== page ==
I cannot believe we have reached the halfway point of our month-long DUR course. There are only two more weeks to gather and finalize data before sending our maps out into the growing world of digital humanities. In order to learn more about the spread of H. T. Burleigh’s influence, Jacob and I are researching where Marian Anderson, Paul Robeson, and Roland Hayes performed his works in their recitals. I am specifically focusing on Marian Anderson, who performed thousands of concerts in hundreds of cities. While researching, I have come across some challenges. With such a broad scope of performance history, which recitals do I include without unconsciously showing bias? I also came across the difficulty of mapping her time abroad with the available resources.
The research process was made exponentially better by Beth Christensen, St. Olaf’s very own music librarian. She compiled a research guide full of newspaper, primary source, and archival databases for us to research our hearts out. I have been relying mostly on Newspaper Archive and Proquest’s Historical Newspapers for online sources. Newspapers are difficult to work with because you’re not always dealing with helpful or complete information, as opposed to a physical program which displays date, venue, and repertoire. Unfortunately, most physical programs are locked away in archives. With time and budget constraints, it’s simply not feasible to fly out to the University of Pennsylvania and collect all the information from the beautiful programs hidden away in their archive on Marian Anderson. Coincidentally enough, they are in the process of digitizing her programs for the public. Although this iteration of the Burleigh Project will not be able to reap those benefits, it’s good to note for further research.
I have made a few exciting discoveries while researching. I have been in correspondence with a couple of places that have archives of Marian Anderson’s programs, such as West Connecticut State University (WCSU) and Wigmore Hall. Their sources have supplied data unavailable elsewhere, for example, WCSU had the complete program of Marian Anderson’s recital in Buenos Aires, Argentina. This was super exciting because it allowed me to confidently put Anderson’s performance of Burleigh’s Were you there? (a fitting title) on the map! Archival materials are important for research because they can tell you what other resources can’t. I selfishly hope more institutions will publicize their digital archives for students, researchers, and scholars to further increase the information available.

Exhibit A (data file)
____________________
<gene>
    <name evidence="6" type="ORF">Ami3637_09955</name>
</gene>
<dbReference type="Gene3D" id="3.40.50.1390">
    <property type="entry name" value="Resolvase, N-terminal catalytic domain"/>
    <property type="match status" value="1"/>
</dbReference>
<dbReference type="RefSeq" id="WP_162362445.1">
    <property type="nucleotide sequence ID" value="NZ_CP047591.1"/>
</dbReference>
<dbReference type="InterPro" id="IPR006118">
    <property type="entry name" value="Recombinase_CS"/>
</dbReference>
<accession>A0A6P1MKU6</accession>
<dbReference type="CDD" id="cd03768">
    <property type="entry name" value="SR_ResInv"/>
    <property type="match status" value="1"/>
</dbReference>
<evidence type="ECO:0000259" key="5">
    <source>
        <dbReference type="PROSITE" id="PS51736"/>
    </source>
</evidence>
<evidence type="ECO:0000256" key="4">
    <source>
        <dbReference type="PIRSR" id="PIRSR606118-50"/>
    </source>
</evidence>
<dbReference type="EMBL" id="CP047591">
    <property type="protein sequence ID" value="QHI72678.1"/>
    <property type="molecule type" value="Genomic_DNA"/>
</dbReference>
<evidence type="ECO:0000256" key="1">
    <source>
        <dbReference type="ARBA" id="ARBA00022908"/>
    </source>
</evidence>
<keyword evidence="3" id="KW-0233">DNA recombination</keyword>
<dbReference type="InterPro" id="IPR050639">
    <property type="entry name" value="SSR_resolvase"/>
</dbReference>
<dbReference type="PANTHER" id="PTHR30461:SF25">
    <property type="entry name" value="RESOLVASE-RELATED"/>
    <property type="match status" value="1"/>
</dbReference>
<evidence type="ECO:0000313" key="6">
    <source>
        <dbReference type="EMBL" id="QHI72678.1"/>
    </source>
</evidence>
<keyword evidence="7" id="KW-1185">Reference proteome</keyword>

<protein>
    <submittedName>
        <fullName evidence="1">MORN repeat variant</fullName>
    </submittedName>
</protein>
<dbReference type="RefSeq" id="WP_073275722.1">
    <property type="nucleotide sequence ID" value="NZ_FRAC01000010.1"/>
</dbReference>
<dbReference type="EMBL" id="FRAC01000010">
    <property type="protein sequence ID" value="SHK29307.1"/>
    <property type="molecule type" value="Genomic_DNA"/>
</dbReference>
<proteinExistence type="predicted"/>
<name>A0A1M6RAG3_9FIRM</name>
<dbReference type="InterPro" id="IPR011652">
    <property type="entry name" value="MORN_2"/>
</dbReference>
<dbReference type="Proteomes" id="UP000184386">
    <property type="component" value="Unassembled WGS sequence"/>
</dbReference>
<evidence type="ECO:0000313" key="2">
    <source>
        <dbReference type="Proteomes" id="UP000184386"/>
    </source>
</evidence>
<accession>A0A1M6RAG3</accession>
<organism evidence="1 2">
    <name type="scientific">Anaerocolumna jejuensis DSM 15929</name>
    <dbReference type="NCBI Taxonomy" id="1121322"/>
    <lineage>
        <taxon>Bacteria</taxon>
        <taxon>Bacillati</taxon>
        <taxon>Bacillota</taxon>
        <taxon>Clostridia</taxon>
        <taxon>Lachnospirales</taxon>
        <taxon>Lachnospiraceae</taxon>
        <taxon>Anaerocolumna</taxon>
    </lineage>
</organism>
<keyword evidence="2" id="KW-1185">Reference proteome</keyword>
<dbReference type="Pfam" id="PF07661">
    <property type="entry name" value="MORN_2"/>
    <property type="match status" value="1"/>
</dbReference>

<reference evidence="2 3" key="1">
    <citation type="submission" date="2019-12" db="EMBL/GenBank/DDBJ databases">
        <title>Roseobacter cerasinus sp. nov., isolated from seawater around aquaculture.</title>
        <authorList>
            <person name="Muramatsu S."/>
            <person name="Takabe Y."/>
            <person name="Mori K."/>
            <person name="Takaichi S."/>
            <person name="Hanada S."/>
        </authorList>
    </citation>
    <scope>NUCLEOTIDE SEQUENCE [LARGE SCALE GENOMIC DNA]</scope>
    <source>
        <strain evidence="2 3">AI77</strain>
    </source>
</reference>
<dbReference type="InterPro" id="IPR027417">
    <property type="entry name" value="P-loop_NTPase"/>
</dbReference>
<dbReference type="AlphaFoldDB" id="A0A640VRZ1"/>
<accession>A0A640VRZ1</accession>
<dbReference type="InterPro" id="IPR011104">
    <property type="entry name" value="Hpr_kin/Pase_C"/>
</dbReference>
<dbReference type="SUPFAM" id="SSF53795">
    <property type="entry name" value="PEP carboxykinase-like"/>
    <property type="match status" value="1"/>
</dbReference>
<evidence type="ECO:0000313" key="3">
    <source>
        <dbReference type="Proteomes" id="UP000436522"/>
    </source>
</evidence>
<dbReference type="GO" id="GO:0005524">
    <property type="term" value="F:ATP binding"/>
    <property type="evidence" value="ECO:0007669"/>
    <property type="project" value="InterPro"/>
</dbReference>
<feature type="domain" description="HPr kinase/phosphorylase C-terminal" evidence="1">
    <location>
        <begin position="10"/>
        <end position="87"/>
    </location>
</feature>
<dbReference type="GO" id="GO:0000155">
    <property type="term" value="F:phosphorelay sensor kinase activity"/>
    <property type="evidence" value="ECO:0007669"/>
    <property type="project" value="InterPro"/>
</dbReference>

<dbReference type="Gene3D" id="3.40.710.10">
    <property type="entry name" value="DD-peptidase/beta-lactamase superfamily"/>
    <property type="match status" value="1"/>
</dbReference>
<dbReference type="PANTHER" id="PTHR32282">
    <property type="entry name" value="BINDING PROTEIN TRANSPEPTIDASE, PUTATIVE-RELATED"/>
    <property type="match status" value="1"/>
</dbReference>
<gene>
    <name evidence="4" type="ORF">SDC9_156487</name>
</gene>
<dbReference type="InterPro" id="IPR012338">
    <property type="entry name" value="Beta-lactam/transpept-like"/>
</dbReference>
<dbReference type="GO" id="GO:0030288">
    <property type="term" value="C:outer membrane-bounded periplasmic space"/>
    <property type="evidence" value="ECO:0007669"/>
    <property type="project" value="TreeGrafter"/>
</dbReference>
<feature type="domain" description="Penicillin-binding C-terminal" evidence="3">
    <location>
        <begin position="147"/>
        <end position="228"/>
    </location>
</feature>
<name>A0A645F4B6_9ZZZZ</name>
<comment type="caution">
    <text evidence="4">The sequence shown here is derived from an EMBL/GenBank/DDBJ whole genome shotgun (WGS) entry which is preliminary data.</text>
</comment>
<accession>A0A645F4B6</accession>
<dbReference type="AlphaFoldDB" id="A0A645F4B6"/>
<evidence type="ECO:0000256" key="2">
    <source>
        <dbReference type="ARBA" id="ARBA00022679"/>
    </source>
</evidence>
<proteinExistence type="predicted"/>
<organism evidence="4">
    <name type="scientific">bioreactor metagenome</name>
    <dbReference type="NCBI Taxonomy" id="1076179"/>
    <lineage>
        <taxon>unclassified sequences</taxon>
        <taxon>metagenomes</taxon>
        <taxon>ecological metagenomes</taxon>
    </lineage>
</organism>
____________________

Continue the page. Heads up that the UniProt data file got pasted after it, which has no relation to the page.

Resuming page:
Before we consolidate our map, I need to figure out what information to discard. Do I get rid of every source that mentions spirituals but not Burleigh? That would get rid of any non-Burleigh performances, but it may also exclude performances where Burleigh works were performed. I am also struggling to find complete information from Anderson’s travels abroad. I know when and where she was, but Burleigh is hardly ever mentioned. I don’t want to compromise promising data because of a lack of information. This visualized for me the bias and prejudice against black composers of the 20th century. The articles in newspapers would list off works and credit composers such as Schubert and Beethoven in Anderson’s recitals, but they would group multiple song arrangements by different composers, such as H. T. Burleigh, Florence Price and Hall Johnson, into a one-word description of “Spirituals,” continuing the erasure or concealment of black composers from music history.1
I am happy with the findings we have so far, but there’s still a lot more work to do. Although the challenges have been frustrating, seeing the data start to come together is quite rewarding. The frustrations will all be worth it in the end. While I don’t think this work will ever fully be complete because there will always be more performers and performances to add, it’s exciting to see the global spread of Burleigh’s work just by looking at the performances of one singer. Research is exhausting, but it’s also exhilarating.